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Archive for the ‘Legal Publishing’ Columns

Purpose of a Law School?

A profession is a vocation founded on specialized educational training, the purpose of which is to supply objective counsel and service to others (1).

Today in North America a person can become a legal professional by graduating from an accredited law school.

What kind of educational training should be offered at a law school?

I submit that law students must become familiar with basic legal concepts by taking courses such as contracts, criminal law, constitutional law, property, torts, statutes, administrative law, evidence, practice, professional conduct, wills and trusts, company law, labour law, legal research, etc.

Legal encyclopedia list over 150 . . . [more]

Posted in: Legal Publishing

What Will 2015 Be Made Of?

I wrote this post in the middle of January. Some unlucky mishandling resulted in it being published just now. Part of my blog was trying to make good fun of colleagues in the industry who were getting close to releasing a product announced as imminent over a year ago. But their product was finally rolled out… before my post. I will have to remember this the next time I think about mocking colleagues.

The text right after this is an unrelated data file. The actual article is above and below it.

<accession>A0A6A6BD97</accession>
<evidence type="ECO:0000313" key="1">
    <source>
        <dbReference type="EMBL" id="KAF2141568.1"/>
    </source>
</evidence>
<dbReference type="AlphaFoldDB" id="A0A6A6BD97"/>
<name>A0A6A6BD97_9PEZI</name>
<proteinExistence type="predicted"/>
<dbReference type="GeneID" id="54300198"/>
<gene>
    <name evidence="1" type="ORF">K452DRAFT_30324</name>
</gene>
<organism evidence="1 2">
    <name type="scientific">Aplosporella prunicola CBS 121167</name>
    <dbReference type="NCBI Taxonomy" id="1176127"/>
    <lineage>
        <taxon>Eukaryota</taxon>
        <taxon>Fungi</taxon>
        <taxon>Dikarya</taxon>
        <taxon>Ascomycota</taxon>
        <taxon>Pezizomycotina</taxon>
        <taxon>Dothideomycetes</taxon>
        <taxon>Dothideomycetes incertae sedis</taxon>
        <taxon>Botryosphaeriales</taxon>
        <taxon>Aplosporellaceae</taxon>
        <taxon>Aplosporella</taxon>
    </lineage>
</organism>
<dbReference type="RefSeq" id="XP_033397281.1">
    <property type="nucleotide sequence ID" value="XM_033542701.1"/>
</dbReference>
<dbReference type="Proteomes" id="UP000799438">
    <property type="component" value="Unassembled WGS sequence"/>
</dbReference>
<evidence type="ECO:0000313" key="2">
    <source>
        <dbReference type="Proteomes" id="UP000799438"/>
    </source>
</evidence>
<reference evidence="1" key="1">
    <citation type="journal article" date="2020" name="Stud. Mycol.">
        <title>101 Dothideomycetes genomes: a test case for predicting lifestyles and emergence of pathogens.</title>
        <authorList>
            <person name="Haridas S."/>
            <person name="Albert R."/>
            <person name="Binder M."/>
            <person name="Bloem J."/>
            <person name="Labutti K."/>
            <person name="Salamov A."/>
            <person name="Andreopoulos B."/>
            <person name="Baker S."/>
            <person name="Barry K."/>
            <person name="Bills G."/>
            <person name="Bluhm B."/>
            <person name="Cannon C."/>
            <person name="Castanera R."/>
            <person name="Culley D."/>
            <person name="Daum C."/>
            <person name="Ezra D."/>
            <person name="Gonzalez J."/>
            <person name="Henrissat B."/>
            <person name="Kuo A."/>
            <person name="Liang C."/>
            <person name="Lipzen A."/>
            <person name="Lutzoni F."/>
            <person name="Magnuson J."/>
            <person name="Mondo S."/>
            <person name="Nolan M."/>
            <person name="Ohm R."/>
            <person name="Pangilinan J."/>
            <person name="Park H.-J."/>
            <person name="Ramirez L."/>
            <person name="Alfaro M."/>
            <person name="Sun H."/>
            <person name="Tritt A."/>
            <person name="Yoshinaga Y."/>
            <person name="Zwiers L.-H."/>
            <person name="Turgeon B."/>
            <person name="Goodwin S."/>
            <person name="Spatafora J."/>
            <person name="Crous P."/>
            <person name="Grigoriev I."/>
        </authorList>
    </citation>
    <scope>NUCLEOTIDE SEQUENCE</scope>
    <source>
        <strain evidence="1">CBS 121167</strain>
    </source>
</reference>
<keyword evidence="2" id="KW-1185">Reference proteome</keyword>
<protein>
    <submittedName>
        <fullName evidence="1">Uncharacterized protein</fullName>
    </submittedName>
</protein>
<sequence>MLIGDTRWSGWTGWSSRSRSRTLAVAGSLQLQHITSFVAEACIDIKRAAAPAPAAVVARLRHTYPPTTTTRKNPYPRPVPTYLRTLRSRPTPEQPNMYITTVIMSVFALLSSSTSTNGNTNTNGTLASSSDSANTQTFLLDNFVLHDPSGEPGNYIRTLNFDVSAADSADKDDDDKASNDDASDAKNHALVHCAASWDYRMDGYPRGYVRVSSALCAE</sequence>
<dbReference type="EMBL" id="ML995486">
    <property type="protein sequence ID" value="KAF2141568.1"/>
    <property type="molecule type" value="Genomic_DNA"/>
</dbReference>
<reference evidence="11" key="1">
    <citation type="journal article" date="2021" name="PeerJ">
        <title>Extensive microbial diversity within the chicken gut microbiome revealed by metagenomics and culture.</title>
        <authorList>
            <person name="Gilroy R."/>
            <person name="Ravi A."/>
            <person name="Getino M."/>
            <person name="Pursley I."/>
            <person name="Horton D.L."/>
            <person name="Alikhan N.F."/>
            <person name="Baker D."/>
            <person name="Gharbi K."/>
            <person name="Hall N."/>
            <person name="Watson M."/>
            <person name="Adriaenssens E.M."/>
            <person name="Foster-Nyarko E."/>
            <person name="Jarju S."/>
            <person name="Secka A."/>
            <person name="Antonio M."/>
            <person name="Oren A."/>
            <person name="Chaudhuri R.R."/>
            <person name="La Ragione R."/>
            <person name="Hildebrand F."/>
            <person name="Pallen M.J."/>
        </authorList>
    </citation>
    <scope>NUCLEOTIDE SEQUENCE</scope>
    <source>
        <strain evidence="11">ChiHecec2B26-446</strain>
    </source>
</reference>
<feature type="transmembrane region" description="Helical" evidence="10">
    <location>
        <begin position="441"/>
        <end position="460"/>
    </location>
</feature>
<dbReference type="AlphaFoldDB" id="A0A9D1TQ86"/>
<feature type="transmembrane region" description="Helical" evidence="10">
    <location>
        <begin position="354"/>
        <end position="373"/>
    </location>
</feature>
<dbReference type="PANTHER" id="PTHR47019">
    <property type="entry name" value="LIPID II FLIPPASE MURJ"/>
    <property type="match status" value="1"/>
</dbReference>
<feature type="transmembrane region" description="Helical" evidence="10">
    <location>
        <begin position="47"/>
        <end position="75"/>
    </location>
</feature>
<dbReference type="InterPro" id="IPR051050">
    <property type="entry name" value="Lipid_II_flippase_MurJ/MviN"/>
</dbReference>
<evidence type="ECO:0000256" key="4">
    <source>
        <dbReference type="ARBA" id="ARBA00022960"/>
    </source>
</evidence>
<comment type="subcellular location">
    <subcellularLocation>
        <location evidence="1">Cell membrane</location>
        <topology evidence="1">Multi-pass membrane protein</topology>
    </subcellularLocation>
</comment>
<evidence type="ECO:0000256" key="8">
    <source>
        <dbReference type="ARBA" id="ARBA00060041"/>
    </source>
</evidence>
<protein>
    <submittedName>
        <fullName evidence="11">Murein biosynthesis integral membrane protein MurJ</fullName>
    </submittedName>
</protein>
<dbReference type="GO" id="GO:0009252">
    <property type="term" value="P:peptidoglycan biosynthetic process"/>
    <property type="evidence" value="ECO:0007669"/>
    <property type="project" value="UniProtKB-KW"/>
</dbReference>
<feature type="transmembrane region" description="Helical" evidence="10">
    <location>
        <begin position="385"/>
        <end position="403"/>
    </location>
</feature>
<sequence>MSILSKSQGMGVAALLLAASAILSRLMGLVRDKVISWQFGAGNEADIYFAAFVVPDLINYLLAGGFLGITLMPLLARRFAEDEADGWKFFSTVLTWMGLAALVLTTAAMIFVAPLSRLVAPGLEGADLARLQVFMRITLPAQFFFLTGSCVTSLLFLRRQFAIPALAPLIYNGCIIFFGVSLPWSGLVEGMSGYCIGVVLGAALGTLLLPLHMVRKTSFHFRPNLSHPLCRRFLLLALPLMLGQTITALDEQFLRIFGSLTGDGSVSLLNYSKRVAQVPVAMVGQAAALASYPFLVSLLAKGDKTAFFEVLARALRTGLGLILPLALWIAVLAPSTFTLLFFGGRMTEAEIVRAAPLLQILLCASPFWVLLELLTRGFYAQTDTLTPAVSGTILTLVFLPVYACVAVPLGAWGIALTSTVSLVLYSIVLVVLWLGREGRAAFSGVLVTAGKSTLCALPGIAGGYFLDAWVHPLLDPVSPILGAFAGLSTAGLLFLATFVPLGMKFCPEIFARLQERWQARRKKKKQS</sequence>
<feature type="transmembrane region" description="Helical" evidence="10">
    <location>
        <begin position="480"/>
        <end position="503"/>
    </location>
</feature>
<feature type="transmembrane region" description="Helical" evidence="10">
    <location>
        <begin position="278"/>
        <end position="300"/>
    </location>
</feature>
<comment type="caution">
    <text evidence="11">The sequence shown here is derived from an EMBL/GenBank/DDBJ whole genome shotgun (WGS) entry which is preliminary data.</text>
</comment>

What remains true is the cold over Montreal. At least that part of my post remains accurate. The picture attached shows how lucky we are in Quebec. . . . [more]

Posted in: Legal Publishing

Question – When Is a Digital Case Citation Not a Case Citation?

Answer – When it appears in the McGill Law Journal’s Canadian Guide to Uniform Legal Citation (the “McGill Guide”)